NEW YORK/WASHINGTON (Reuters) – U.S. governors and mayors on Monday became more desperate in their pleas for help from the federal government to fight coronavirus as the military prepared to set up field hospitals in New York and Seattle to ease the strain on creaking health services.
New York City Mayor Bill de Blasio urged U.S. lawmakers to approve an economic relief package and appealed for ventilators and medical equipment, even asking for help from private citizens.
“Anyone out there who can help us get these supplies, we have only days to get them in place. That is the reality,” de Blasio told CNN. New York, the most populous U.S. city, is now at the epicenter of the outbreak in the United States.
Karine Raymond, a nurse at Jack D. Weiler Hospital in New York’s Bronx borough, said most nurses were unable to get specialized N95 masks and even simpler surgical masks were in short supply. Nurses are being told to wear them for as long as possible, she said.
“We are the be all and end all and lifeline to these patients, and yet we are being contaminated and cross contaminating,” Raymond said.
As health authorities struggled to cope with the rising number of sick people and the U.S. Senate failed to advance an economic stimulus package, Defense Secretary Mark Esper said the U.S. military is preparing to deploy field hospitals to New York and Seattle.
The planned hospitals, essentially tent facilities that can be rapidly set up, can only handle a limited number of patients and are less suited to treating highly infectious people who need to be isolated. But they can relieve pressure on hospitals by treating patients with illnesses other than COVID-19.
The Army Corps of Engineers is preparing to convert hotels and dormitories into treatment facilities for sick patients as the number of U.S. coronavirus cases nationwide topped 40,000 on Monday, more than 500 of whom have died.
New York’s de Blasio urged U.S. lawmakers to provide more help.
“I want to appeal to everyone in the House and Senate, you have got to help cities, towns, countries, states, public hospitals, private hospitals. You’ve got to get all of them direct relief,” he said.
A far-reaching economic package for the coronavirus crisis failed to advance in the Senate after Democrats said it contained too little money for hospitals and not enough restrictions on a fund to help big businesses. Democrats predicted a modified version would win passage soon.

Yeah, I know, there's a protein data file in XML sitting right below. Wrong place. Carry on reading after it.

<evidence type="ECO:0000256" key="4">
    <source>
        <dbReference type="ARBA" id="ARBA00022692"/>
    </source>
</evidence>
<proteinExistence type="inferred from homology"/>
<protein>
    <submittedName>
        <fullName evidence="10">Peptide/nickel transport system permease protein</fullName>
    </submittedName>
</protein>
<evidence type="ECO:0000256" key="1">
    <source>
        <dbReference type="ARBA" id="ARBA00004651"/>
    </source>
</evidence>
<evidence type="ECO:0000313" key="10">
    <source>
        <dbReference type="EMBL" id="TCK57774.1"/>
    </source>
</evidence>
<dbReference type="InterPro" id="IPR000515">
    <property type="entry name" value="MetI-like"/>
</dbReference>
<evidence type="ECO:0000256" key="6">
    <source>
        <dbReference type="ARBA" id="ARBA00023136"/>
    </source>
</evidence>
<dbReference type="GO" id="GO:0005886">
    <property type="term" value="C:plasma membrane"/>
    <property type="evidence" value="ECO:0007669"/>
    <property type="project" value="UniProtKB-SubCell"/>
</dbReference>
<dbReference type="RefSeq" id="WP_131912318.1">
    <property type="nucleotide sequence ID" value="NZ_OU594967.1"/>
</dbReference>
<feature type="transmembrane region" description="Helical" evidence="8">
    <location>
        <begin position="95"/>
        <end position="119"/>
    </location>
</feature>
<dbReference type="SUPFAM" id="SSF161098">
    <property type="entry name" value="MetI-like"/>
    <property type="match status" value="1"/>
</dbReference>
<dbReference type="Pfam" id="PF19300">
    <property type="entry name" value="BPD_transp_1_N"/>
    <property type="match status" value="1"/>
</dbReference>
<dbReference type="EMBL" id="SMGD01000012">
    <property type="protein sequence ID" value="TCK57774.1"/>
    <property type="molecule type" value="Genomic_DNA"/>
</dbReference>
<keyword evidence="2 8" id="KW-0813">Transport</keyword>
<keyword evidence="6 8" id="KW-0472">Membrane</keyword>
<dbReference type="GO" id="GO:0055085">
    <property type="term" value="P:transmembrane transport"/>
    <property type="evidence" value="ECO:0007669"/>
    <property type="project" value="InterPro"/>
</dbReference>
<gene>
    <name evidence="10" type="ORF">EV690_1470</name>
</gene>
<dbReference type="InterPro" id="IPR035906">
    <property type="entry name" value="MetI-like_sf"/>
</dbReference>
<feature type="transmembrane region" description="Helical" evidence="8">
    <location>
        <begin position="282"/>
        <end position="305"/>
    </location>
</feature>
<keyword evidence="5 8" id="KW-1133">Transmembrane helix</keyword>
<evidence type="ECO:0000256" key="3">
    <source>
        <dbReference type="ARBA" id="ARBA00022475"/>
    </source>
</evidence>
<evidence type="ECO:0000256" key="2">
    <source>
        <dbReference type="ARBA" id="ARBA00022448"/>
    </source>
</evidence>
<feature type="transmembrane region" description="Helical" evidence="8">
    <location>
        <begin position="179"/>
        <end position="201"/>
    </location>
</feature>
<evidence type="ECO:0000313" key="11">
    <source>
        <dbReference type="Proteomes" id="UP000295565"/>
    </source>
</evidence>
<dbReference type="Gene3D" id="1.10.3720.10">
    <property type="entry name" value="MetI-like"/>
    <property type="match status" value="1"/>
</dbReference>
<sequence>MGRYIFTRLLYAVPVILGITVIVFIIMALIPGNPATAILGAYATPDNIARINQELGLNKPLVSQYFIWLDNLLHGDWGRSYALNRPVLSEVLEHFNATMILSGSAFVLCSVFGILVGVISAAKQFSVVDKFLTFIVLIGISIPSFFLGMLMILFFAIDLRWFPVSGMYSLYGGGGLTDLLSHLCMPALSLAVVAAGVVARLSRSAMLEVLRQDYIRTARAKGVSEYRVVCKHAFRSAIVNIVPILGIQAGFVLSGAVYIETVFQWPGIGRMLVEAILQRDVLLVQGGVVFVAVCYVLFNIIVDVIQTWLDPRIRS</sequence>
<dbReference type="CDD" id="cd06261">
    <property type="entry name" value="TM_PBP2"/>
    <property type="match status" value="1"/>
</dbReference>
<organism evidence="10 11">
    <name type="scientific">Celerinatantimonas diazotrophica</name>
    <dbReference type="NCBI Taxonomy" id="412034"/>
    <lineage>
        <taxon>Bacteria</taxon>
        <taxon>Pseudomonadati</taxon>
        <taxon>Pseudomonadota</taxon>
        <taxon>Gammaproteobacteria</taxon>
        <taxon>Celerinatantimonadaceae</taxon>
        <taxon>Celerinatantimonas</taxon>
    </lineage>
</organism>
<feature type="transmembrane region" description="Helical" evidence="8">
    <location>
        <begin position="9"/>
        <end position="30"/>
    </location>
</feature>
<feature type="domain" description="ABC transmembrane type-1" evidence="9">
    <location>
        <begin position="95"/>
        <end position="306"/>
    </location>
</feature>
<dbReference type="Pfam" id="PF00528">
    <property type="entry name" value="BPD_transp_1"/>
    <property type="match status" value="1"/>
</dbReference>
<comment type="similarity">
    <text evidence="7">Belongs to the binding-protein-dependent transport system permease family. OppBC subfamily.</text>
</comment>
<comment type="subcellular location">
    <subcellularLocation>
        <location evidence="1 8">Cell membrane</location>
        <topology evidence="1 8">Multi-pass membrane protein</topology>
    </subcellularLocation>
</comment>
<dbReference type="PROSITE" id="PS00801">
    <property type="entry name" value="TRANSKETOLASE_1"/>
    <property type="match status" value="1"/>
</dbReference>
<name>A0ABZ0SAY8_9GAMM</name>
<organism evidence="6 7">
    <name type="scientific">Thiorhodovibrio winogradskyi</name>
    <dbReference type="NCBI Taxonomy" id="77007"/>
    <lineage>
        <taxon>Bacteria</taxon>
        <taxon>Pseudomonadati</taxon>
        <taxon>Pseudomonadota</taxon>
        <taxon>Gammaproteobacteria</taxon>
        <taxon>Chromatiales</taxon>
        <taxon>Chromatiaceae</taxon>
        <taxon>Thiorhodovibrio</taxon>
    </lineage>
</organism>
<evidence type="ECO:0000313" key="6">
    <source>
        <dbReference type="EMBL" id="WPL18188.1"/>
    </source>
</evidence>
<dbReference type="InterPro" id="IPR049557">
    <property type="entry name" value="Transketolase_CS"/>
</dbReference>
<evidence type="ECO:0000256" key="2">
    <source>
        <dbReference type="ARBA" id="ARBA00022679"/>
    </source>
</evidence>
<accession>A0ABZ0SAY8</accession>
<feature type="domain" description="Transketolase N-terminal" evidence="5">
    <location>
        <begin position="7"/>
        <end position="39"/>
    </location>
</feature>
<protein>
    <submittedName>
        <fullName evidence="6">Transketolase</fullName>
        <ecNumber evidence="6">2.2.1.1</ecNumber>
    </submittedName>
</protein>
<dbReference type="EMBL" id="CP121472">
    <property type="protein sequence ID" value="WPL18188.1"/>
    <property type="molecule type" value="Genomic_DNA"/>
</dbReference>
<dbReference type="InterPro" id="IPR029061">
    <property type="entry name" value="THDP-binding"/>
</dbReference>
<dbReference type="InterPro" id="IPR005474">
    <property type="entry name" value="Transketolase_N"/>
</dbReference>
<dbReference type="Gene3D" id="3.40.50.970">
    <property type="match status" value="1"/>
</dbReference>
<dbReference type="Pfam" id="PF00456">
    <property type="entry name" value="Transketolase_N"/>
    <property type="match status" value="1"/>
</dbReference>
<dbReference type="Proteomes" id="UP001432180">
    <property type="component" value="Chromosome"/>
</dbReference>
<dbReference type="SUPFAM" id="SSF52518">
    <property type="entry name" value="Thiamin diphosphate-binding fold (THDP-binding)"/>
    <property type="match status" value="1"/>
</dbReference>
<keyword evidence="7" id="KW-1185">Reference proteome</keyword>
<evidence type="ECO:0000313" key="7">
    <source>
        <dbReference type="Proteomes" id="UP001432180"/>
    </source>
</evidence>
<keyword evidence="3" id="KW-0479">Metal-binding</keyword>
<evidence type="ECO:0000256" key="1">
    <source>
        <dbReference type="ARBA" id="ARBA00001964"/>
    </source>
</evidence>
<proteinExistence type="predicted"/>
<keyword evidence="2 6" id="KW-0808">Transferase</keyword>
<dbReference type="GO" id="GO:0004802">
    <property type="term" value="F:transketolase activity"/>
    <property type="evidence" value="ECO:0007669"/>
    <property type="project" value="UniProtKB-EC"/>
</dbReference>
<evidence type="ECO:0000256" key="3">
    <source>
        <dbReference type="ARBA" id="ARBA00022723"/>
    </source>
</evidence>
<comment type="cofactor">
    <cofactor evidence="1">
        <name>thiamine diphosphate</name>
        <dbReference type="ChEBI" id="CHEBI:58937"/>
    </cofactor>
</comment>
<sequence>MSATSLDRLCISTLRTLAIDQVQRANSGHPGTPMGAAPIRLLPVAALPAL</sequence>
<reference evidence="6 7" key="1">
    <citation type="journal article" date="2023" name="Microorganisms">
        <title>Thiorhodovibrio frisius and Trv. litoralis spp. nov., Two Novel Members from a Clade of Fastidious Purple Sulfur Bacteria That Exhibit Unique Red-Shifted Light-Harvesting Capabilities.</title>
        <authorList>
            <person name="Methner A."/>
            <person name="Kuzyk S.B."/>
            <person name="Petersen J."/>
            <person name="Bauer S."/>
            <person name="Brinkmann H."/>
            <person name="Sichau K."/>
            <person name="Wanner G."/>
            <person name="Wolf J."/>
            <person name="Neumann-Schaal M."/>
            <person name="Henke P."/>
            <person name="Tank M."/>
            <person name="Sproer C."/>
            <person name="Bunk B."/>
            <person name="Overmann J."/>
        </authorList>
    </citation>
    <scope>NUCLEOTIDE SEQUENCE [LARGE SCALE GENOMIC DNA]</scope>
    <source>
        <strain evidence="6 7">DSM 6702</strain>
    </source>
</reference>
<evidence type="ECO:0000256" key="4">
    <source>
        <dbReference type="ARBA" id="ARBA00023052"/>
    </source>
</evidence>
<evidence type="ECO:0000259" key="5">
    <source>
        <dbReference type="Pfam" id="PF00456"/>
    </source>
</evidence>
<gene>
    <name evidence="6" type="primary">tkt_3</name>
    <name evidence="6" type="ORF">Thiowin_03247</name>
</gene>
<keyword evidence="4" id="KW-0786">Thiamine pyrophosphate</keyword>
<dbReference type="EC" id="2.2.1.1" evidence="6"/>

Both Democrats and Republicans say they are aware that failure to agree on the bill could have a devastating effect on states, cities and businesses, and trigger further heavy losses in U.S. stock markets.
The U.S. Federal Reserve rolled out an unprecedented new array of programs aimed at blunting the “severe disruptions” to the economy caused by the coronarvirus outbreak.
The central bank will back the purchases of corporate bonds and direct loans to companies. It will expand its asset holding by as much as needed to stabilize financial markets and roll out a program to get credit to small and medium-sized business.
The steps briefly lifted U.S. stock index futures more than 3% but share prices quickly dropped back into the red, putting the S&P 500 .SPX on pace for its worst month since World War Two.
With the addition of Maryland, Indiana, Michigan and Massachusetts on Monday, 15 out of 50 U.S. states have now imposed restrictions on people’s movements to curtail the virus, putting the country on a track similar to those of the most devastated European countries such as Italy and Spain.
The population affected by the state lockdowns amounts to more than 150 million people out of a U.S. total of about 330 million.
STAY AT HOME
In what appeared to send a conflicting message about the federal government’s efforts to combat the coronavirus health crisis, a senior White House advisor said that President Donald Trump is considering measures to reopen the U.S. economy.
Trump issued guidelines a week ago that he said aimed to slow the spread of the disease over 15 days. Late on Sunday, he tweeted: “We cannot let the cure be worse than the problem itself,” adding that at the end of the 15-day shutdown period, “we will make a decision as to which way we want to go.”
Trump senior economic adviser Larry Kudlow followed up on Monday, telling Fox News: “The president is right … We’re going to have to make some difficult trade-offs.”
A lack of coordinated federal action was causing chaos for states and municipalities, and even putting them in competition with each other for resources, the governors of New York, New Jersey and Illinois said.
The states “are all out looking for the same thing,” New Jersey Governor Phil Murphy told CNN on Monday.
Leaving states to fend for themselves has put them in bidding wars with the Federal Emergency Management Agency, other U.S. states and even against other countries, Illinois Governor J.B. Pritzker said.
“We’re competing against each other on what should be a national crisis where we should be coming together and the federal government should be leading, helping us,” Pritzker told the “Today” program.
New York Governor Andrew Cuomo called on Washington to put in place the federal defense production act to eliminate this “ad hoc” system. Trump on Sunday defended his decision to hold off using this power, on the grounds that nationalizing businesses “is not a good concept.”
General Motors Co (GM.N) and medical equipment maker Ventec are speeding up efforts under a partnership code-named “Project V” to build ventilators at a GM plant in Kokomo, Indiana, to help combat the coronavirus outbreak.
Reporting by Stephanie Kelly, Susan Heavey, Doina Chiacu, Dan Levine and Nathan Layne; Writing by Daniel Trotta and Sonya Hepinstall; Editing by Howard Goller and Alistair Bell
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